Carol encounters Bike life

Carol is a local bike activist, and she’s been working with MoveSanMateo to promote bike lanes in North Central, our old neighborhood in San Mateo (which we got priced out of when our landlord sold the building we lived in).

So when she heard that bo2focused was organizing a bike ride in North Central, the neighborhood where he grew up, she got other MoveSanMateo bicyclists to go and join their ride.

It wasn’t just a bike ride, it was Bike life. What is Bike life? It’s a subculture. It’s a bunch of young bike riders popping wheelies on city streets. Bike life sometimes puts together big rides, not unlike Critical Mass or Bike Party put together big rides. Just like Critical Mass, Bike life sometimes annoys motorists by filling up the public right of way with so many bicycles that cars and trucks have to slow down.

bo2focused posted some videos of Saturday’s ride, and Carol appears at the beginning of one of the videos, talking to one of the vendors who showed up.

Carol’s brief appearance in a Bike life Instagram video

Carol says she was probably the only bicyclist there who was over 40. She was also one of the few women, and one of the few white people. The Bike life people drifted in over next next couple of hours, and at last they started riding through North Central. Wheelies that last five or ten minutes, and bicyclists weaving around one another, are characteristic of Bike life. Carol decided to drop to the back of the pack, and then at a traffic light she lost the Bike life group. So she rode over to Wursthaus, where some of her MoveSanMateo bicyclist friends were hanging out and eating lunch to celebrate City Council approving the North Central bike lanes.

Bike life is not known for being cautious. After Carol left the ride, Bike life kind of took over the intersection at Delaware and Fourth. The police were called out, including a motorcycle cop who attempted to follow one of the bicyclists….

Click on the screen grab above to see the video on Instagram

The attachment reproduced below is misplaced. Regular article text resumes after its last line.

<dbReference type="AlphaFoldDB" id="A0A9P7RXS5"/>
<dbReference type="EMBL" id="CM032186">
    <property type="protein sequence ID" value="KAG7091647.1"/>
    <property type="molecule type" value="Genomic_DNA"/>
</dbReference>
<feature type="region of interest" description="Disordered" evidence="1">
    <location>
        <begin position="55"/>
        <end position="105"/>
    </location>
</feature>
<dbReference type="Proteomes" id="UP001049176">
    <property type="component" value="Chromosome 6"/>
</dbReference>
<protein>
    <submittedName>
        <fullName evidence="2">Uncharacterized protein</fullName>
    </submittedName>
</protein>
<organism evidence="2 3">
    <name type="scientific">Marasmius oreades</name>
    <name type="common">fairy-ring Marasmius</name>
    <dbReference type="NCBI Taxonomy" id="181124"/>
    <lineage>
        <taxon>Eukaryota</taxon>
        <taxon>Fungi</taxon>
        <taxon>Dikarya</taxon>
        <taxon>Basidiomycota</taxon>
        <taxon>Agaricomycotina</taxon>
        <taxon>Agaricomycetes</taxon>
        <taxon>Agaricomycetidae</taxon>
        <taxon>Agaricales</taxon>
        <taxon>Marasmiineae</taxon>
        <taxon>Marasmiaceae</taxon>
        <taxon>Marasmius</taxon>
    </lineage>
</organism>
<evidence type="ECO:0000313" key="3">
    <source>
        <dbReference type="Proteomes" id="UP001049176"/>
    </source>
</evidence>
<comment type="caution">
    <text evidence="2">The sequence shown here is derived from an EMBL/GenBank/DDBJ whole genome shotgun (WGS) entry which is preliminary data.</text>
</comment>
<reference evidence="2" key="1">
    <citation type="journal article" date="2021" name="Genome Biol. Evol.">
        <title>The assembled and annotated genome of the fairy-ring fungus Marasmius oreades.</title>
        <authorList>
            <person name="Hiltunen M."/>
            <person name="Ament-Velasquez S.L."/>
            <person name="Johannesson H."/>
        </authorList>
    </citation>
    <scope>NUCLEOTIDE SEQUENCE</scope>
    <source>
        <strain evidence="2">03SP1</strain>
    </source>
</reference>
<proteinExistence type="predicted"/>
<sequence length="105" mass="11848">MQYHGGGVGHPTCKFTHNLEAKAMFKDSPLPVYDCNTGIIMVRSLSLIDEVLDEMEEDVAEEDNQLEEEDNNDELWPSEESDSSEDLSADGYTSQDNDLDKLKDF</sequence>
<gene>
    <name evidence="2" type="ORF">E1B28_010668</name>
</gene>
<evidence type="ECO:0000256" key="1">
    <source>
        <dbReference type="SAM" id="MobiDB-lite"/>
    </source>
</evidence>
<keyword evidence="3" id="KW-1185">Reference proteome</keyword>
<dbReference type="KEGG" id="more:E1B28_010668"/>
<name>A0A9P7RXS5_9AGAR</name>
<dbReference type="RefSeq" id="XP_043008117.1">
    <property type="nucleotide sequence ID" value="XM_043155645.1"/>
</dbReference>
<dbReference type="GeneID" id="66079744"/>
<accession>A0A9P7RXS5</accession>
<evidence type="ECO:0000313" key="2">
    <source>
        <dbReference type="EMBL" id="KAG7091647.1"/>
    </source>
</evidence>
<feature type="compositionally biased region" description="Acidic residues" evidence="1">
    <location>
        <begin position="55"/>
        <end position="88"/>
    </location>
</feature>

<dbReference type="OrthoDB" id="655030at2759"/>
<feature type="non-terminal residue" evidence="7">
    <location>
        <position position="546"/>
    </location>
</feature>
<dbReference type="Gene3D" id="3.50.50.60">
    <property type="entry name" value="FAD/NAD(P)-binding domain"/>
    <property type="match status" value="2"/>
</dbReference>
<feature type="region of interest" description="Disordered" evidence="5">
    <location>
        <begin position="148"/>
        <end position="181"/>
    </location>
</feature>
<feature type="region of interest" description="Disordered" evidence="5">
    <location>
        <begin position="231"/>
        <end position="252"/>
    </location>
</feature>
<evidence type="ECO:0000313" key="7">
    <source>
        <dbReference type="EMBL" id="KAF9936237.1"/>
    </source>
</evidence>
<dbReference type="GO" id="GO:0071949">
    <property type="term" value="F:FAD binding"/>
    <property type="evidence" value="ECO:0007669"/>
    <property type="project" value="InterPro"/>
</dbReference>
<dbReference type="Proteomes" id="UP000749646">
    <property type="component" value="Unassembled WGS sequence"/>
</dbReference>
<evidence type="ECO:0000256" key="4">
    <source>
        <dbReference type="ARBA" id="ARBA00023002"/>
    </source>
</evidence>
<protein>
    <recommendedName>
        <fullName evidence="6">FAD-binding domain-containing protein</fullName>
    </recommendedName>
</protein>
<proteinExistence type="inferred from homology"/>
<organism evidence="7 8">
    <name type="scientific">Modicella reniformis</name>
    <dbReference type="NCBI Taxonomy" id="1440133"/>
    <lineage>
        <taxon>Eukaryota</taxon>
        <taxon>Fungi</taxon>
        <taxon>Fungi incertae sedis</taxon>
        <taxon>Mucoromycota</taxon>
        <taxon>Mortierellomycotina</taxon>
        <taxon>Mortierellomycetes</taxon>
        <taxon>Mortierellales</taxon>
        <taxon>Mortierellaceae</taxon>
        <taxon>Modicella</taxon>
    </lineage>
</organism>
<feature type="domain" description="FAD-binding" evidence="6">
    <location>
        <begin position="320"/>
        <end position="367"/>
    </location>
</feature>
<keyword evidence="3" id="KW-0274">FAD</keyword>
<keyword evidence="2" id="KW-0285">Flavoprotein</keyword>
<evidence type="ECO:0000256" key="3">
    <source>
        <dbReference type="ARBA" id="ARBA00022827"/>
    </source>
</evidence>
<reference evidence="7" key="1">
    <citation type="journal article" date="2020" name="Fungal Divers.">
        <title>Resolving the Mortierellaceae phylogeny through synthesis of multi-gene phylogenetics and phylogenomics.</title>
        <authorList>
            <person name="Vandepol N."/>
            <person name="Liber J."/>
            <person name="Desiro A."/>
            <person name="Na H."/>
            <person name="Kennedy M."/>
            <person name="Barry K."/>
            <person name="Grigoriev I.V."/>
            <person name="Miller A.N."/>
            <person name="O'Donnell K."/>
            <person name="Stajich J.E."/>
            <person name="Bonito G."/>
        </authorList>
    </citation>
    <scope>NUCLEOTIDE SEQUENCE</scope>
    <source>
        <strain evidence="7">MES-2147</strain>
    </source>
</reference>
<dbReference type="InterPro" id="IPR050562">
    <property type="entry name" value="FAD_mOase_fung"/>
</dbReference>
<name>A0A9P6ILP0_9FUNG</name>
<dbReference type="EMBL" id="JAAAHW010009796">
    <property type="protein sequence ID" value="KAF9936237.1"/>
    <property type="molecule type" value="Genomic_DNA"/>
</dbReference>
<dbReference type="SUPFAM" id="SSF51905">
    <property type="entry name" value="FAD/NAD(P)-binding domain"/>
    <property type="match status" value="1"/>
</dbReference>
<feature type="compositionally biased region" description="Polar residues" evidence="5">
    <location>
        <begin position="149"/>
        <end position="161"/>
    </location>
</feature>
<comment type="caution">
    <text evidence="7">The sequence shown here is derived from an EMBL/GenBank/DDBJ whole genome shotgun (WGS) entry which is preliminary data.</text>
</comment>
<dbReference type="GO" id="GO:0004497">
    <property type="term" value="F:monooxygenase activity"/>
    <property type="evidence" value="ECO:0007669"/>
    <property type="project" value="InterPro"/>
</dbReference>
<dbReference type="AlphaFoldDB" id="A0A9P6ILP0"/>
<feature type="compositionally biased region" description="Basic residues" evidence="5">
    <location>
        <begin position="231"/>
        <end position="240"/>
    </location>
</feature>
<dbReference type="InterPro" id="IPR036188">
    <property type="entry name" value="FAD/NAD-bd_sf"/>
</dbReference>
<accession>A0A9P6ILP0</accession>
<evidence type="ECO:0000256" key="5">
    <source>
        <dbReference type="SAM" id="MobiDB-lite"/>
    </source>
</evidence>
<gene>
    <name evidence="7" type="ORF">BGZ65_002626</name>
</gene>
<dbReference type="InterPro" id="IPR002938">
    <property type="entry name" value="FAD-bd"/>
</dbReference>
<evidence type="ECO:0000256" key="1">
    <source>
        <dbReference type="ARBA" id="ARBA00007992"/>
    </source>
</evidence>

Embarrassingly for the police officer, his motorcycle fell down. The Bike life group rode off down Delaware.

Continue reading “Carol encounters Bike life”


We were walking down by the Comerica Theatre in Phoenix when we saw two middle-aged men, both white, riding bikes in circles on the sidewalk. One of them was riding a Dahon folding bike with 20 inch wheels. Carol has been looking at Dahons on Craigslist, so she asked the man how he liked the bike. The other man rode towards some people walking towards the theatre and asked if they wanted tickets, and then I noticed the man we were talking to had tickets in his hand. He knew a lot about bikes, and, like Carol, he regularly checks Craigslist for used bikes. The two of them compared notes on bikes they had seen for sale recently. He advised Carol not to get a Dahon, because they’re poorly made.

We got to talking about Phoenix, and the man on the bike said there just wasn’t much going on in downtown Phoenix. Restaurants, for example — he grew up in Portland, Oregon, where within a few blocks he had an unbelievable number of choices of restaurants, but in Phoenix there aren’t so many choices, and many of them are chain stores. I asked if there was any kind of bike culture, and he said there was not. not only that, but he said cars had no respect for bicyclists, and he had had more than a few close calls. What about jobs? we asked. His friend rode up at that point, and said most of the jobs in Phoenix were service jobs, paying seven-fifty or eleven dollars an hour.

Someone walked up looking for tickets, and the other man turned away to talk with them. The first man said he had come to Phoenix in the late 1990s, and he gave the impression that he wished he had never left Portland. One thing about Phoenix, he said, was that even though wages are low it was cheap to live here. But that meant it was hard to move anywhere else, hard to save up enough money to move away. You could feel stuck here, he said.

But he did like monsoon season. We asked what that was like. He said that it came in July and August, and you’d look up at the sky and see dark clouds moving in, and soon they’d cover the sky, and then there would be thunder and lightning everywhere, heavy rain, water running a half inch deep on the streets, then in thirty minutes it would all be over. He said it was worth seeing, and it was something he’d never seen in Portland.

Then some more people walked up looking for tickets, so we said good bye, nice talking to you, and went on our way.

Bike party

We came out of the theatre at about eleven o’clock and looked to see if it was safe to cross the street. A whole passel of bicycles was coming at us. “Bike party!” said one of the bicyclists as they came near. We watched for about five minutes as clumps of bicycles passed by. There was a break in the bikes, and I scurried across; Carol wiated for another couple of minutes for another break in the bikes before she got across. There were enough bikes that we weren’t going to be able to get the car out easily, so we stood on the sidewalk and watched. Hardly anyone seemed to be talking to one another, except that everyone once in a while someone say, “Bike party!” A few of the bikes were playing recorded music ranging from rap to norteno to classic rock. Two daredevils rode too fast and weaved in and out of the other bikes, but most people just rode along fairly sedately. It looked a little boring to me, but then I never was one for making long bike rides in a group. Finally, along came two motorcycle cops, a few stragglers on bikes, and that was it. We got in our car and drove home.